An excellent Christian scholar (X) was explaining how he lays out all the different views on a subject, then lets the reader decide which he thinks is best. Here was an email regarding (X)’s practice.
In the podcast, he says he takes the warning to teachers in the book of James (3:1) very seriously and for that reason when he is teaching about theology or doctrine, he never only presents just one view. He presents all orthodox views and then offers his preferred view for the various reasons he gives in support of it.
And I thought he just did that because he is a typical Protestant Biblicist and the interpretation of Scripture (their only authority) warrants differing views.
I guess my problem is that it is still left in the hands of the layman to decide. But I suppose that could be the best option when (X) isn’t teaching on behalf of the catholic (universal) Church. He is only teaching on behalf of one Protestant sect of the Church. So it makes sense that he should be more careful. But I don’t think a teacher would bring condemnation when he (or she) would say, “this is the view of the catholic Church and, as such, you should hold it too.”
For example, on the Eucharist, (X) may teach all the various views and call them all orthodox, but what good is that when they are mutually exclusive of each other? I don’t understand what good it is to leave people to decide between differing options that all exclude each other! If you take a ceremonial view, then your view is excluded by mainline Protestants, Anglicans, Catholics and Orthodox Christians. If you take a Transubstantiationist view, then your view is excluded by all other Christians. How can orthodox Christianity tolerate 3 or 4 or 5 different mutually exclusive views of the Eucharist, especially considering the difference between the Sacramental view and the Ceremonial view is so vast! The former says that Christ meets us and imparts grace (sanctifying, saving grace no less!) in the Eucharist. The latter says that we just have a bit of bread and grape juice in fellowship and solemn remembrance of Christ’s passion and atonement for us. Night and Day! And yet we are to believe these both fall into the pale of orthodoxy! It doesn’t make any sense! If catholic Christianity teaches that baptism and the Eucharist are “generally necessary” (BCP) unto salvation, then how on earth can it be called orthodox to believe otherwise?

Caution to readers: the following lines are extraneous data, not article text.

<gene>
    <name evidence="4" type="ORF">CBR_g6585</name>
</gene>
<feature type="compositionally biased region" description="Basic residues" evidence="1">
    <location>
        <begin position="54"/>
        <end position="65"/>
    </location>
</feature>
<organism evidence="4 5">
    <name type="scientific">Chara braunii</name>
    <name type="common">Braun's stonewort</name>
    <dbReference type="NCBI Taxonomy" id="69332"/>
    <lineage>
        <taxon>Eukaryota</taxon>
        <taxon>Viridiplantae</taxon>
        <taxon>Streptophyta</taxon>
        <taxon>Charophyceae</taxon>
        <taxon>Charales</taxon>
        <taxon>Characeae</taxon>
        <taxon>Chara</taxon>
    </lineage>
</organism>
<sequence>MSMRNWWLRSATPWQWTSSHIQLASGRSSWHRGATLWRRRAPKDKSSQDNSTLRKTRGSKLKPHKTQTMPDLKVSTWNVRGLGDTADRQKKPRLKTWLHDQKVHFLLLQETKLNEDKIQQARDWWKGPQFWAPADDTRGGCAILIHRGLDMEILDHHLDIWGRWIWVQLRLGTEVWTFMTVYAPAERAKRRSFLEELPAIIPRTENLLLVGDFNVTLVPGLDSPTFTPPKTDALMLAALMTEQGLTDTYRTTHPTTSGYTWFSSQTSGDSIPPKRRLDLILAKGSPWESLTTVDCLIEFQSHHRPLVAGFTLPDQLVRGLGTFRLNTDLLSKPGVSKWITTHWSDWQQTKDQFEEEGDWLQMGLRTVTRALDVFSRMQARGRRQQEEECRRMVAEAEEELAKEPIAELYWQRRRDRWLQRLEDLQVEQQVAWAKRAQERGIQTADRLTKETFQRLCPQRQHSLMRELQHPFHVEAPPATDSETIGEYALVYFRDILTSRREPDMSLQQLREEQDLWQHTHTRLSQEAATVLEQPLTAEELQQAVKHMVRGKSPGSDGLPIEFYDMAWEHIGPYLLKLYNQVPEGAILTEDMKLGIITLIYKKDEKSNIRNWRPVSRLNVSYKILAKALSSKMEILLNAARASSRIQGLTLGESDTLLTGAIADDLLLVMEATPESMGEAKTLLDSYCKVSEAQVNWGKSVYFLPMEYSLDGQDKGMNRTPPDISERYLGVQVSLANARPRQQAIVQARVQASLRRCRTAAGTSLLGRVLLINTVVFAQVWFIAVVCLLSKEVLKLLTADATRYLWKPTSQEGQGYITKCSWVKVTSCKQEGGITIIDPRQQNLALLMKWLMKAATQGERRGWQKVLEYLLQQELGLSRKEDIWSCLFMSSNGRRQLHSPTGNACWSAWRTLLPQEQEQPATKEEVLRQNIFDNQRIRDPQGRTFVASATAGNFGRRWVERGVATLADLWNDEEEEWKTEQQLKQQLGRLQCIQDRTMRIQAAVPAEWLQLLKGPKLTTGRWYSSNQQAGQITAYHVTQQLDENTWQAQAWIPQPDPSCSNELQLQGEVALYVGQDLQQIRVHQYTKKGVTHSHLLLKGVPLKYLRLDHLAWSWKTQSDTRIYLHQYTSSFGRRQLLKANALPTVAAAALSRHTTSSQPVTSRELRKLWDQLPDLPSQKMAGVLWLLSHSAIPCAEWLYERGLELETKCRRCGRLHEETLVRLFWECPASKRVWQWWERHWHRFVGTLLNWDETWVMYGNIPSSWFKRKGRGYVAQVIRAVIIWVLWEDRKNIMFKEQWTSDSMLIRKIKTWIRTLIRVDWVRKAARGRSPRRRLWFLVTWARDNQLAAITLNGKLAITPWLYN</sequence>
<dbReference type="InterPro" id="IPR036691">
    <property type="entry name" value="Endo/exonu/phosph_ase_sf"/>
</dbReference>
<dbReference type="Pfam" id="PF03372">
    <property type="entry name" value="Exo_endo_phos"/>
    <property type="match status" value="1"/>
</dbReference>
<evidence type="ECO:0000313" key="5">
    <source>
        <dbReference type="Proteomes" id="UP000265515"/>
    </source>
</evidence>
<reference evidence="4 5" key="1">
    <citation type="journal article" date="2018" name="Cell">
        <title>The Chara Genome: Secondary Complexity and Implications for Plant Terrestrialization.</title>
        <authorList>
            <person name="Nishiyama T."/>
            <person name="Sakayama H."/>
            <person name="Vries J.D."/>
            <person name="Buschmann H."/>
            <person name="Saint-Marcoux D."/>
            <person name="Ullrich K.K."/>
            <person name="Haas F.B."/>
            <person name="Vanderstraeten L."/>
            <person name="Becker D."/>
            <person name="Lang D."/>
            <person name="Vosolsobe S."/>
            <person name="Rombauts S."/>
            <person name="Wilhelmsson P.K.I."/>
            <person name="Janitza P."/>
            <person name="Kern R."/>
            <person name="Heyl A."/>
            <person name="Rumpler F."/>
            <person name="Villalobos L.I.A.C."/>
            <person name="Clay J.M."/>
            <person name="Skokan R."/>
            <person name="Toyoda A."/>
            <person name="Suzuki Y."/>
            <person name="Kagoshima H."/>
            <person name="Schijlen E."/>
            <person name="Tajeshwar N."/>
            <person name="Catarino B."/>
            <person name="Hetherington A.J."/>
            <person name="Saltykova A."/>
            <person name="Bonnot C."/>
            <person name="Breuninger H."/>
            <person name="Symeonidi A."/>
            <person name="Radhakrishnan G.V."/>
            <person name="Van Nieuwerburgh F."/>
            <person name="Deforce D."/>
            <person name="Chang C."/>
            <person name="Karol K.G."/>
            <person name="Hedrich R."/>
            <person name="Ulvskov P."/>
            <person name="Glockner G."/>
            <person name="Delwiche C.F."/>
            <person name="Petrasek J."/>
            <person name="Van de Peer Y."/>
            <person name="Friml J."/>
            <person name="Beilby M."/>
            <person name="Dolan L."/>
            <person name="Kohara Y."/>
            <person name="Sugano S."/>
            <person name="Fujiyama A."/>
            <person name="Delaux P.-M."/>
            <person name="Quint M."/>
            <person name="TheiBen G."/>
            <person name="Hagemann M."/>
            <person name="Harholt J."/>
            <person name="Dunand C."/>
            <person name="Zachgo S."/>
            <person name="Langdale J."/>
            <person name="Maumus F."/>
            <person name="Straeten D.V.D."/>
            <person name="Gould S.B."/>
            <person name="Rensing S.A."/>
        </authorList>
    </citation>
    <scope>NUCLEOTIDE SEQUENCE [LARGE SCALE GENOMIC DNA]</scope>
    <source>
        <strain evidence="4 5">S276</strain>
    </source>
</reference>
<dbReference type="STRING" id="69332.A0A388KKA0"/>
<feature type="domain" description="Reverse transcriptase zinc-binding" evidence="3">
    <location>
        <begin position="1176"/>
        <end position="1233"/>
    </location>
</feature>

So, although (X) may have reasons (and good ones) for teaching alternative views of orthodox doctrines (other than being tied to an evangelical Protestant sectarian view of Christianity), in the long run it seems that he is still forced to do so from a circular, self-refuting paradigm: one that affirms the necessity of correct (orthodox) belief, but that tolerates wide-ranging and mutually exclusive beliefs to fall under that rubric! Orthodoxy for Craig is only Protestant Evangelical orthodoxy.